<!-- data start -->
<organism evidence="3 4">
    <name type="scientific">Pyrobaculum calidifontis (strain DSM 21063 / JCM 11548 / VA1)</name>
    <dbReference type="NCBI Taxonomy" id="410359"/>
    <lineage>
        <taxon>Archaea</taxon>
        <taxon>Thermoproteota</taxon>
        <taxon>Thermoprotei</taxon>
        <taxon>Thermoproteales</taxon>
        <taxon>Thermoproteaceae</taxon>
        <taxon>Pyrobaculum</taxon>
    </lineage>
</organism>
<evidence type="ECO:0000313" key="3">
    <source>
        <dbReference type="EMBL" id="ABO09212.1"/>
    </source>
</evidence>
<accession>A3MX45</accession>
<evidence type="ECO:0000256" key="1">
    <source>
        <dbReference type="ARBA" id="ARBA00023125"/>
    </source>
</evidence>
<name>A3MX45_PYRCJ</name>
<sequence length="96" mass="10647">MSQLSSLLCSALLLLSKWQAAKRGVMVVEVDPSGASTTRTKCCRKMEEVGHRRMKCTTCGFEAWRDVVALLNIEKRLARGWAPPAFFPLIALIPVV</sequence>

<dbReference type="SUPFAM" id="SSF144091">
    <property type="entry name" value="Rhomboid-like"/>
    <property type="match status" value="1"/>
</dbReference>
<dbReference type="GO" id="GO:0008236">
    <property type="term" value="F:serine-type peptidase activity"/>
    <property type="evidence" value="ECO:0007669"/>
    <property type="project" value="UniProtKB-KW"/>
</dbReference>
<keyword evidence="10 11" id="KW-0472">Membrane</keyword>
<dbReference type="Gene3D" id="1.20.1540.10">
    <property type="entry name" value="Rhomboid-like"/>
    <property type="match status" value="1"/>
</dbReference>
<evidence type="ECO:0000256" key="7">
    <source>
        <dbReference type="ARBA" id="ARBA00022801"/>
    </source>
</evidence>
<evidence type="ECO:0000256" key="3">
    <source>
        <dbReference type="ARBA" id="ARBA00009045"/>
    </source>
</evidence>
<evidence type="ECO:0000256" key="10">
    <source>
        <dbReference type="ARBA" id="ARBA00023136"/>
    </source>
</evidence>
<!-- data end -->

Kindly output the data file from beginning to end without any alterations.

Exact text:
<organism evidence="3 4">
    <name type="scientific">Pyrobaculum calidifontis (strain DSM 21063 / JCM 11548 / VA1)</name>
    <dbReference type="NCBI Taxonomy" id="410359"/>
    <lineage>
        <taxon>Archaea</taxon>
        <taxon>Thermoproteota</taxon>
        <taxon>Thermoprotei</taxon>
        <taxon>Thermoproteales</taxon>
        <taxon>Thermoproteaceae</taxon>
        <taxon>Pyrobaculum</taxon>
    </lineage>
</organism>
<evidence type="ECO:0000313" key="3">
    <source>
        <dbReference type="EMBL" id="ABO09212.1"/>
    </source>
</evidence>
<accession>A3MX45</accession>
<evidence type="ECO:0000256" key="1">
    <source>
        <dbReference type="ARBA" id="ARBA00023125"/>
    </source>
</evidence>
<name>A3MX45_PYRCJ</name>
<sequence length="96" mass="10647">MSQLSSLLCSALLLLSKWQAAKRGVMVVEVDPSGASTTRTKCCRKMEEVGHRRMKCTTCGFEAWRDVVALLNIEKRLARGWAPPAFFPLIALIPVV</sequence>

<dbReference type="SUPFAM" id="SSF144091">
    <property type="entry name" value="Rhomboid-like"/>
    <property type="match status" value="1"/>
</dbReference>
<dbReference type="GO" id="GO:0008236">
    <property type="term" value="F:serine-type peptidase activity"/>
    <property type="evidence" value="ECO:0007669"/>
    <property type="project" value="UniProtKB-KW"/>
</dbReference>
<keyword evidence="10 11" id="KW-0472">Membrane</keyword>
<dbReference type="Gene3D" id="1.20.1540.10">
    <property type="entry name" value="Rhomboid-like"/>
    <property type="match status" value="1"/>
</dbReference>
<evidence type="ECO:0000256" key="7">
    <source>
        <dbReference type="ARBA" id="ARBA00022801"/>
    </source>
</evidence>
<evidence type="ECO:0000256" key="3">
    <source>
        <dbReference type="ARBA" id="ARBA00009045"/>
    </source>
</evidence>
<evidence type="ECO:0000256" key="10">
    <source>
        <dbReference type="ARBA" id="ARBA00023136"/>
    </source>
</evidence>